Information overload11 July 2016
Ome 40 miles from Silicon Valley, Peter Hirshberg delivered a captivating presentation on infrastructure, innovation and the Maker City to the largest gathering of the tunnelling industry in history, as one of WTC’s keynote speakers.
One month later, in May CONEXPO-CON/AGG, the tradeshow for machine and equipment manufacturers held every three years, announced a new “Immersive Tech Experience Pavilion” for its 2017 show.
Covering some 75,000 square feet, Tech Experience is dedicated entirely to presenting new construction innovations and emerging technologies that will drive change and process improvement across the industry. Organizers say attendees “can actually step into the future and experience what’s new and next in the construction industry.”
Among the experiences this new pavillion is offering are emerging technologies for the jobsite; innovative wearables to enhance health, safety and productivity; cutting-edge skills for careers of the future; and new materials to enhance infrastructure.
CONEXPO staff says this venture is “advancing to a new level of thought leadership in our industry" and it's seeking members of the Association of Equipment Manufacturers to submit proposals to be a part of it. Adding an enthusiastic, “we’re looking for our members’ bravest and most innovative ideas."
The message is clear: the tech world is exciting, it is valuable and it is something the construction industry is ready to embrace-though it’s not entirely sure how. In one of the ITA-Tech sessions this April manufacturers presented on an array of data collection and transmission features for their equipment. The benefits are numerous, among them getting realtime information allows for more preventative action; there are advantages for training, health and safety, productivity, profitability and improving relationships with clients.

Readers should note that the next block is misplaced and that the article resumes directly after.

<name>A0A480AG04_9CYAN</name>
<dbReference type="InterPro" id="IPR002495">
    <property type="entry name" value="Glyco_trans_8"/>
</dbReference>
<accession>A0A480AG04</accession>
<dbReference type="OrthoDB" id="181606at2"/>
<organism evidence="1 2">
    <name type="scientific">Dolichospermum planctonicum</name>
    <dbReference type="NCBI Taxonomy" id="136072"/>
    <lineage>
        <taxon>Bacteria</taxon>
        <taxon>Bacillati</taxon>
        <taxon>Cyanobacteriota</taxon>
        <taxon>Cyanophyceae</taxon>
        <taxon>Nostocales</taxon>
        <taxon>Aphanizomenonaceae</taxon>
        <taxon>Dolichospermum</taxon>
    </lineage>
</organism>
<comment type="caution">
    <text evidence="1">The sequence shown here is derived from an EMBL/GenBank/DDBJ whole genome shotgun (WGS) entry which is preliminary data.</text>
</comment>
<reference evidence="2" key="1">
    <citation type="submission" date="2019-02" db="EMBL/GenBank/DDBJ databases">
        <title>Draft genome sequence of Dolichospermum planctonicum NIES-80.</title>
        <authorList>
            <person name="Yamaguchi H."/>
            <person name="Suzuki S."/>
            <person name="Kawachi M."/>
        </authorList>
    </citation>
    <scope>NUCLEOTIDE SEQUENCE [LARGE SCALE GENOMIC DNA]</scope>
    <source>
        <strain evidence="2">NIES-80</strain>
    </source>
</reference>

The options for collecting data are impressive but the sheer amount of information available to the industry is overwhelming. It is vital to find the most resourceful and efficient ways to organize and analyze data if the results are to be implemented in a useful way. Getting buried under a mountain of paperwork each shift, or storing construction data without ever reviewing it after finishing the project defeats the purpose of collection.
Everyone stands to gain from advanced data collection, and in this issue’s Technical Section, there is a guide for interpreting EPBM data. At the end of the day, no matter what improvements the industry makes in gathering, analyzing and sharing data, they are only valuable if it can be understood